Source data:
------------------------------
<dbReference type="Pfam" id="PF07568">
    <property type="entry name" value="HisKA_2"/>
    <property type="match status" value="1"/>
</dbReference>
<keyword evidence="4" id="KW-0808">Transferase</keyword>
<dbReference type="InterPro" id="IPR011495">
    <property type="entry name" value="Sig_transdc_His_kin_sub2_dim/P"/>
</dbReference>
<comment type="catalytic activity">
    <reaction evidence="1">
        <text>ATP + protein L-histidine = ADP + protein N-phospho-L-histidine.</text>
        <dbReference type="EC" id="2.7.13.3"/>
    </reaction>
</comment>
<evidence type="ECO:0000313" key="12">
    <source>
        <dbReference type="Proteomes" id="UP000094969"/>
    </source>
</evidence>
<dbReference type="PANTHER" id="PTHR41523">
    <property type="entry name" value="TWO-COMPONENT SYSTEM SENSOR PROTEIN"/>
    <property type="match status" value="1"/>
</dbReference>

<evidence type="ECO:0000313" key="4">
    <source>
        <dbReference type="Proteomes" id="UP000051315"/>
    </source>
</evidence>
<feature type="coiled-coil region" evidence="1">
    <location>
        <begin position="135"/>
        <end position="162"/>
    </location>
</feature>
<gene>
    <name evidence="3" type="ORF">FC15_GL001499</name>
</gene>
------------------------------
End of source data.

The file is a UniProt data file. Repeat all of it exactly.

<dbReference type="Pfam" id="PF07568">
    <property type="entry name" value="HisKA_2"/>
    <property type="match status" value="1"/>
</dbReference>
<keyword evidence="4" id="KW-0808">Transferase</keyword>
<dbReference type="InterPro" id="IPR011495">
    <property type="entry name" value="Sig_transdc_His_kin_sub2_dim/P"/>
</dbReference>
<comment type="catalytic activity">
    <reaction evidence="1">
        <text>ATP + protein L-histidine = ADP + protein N-phospho-L-histidine.</text>
        <dbReference type="EC" id="2.7.13.3"/>
    </reaction>
</comment>
<evidence type="ECO:0000313" key="12">
    <source>
        <dbReference type="Proteomes" id="UP000094969"/>
    </source>
</evidence>
<dbReference type="PANTHER" id="PTHR41523">
    <property type="entry name" value="TWO-COMPONENT SYSTEM SENSOR PROTEIN"/>
    <property type="match status" value="1"/>
</dbReference>

<evidence type="ECO:0000313" key="4">
    <source>
        <dbReference type="Proteomes" id="UP000051315"/>
    </source>
</evidence>
<feature type="coiled-coil region" evidence="1">
    <location>
        <begin position="135"/>
        <end position="162"/>
    </location>
</feature>
<gene>
    <name evidence="3" type="ORF">FC15_GL001499</name>
</gene>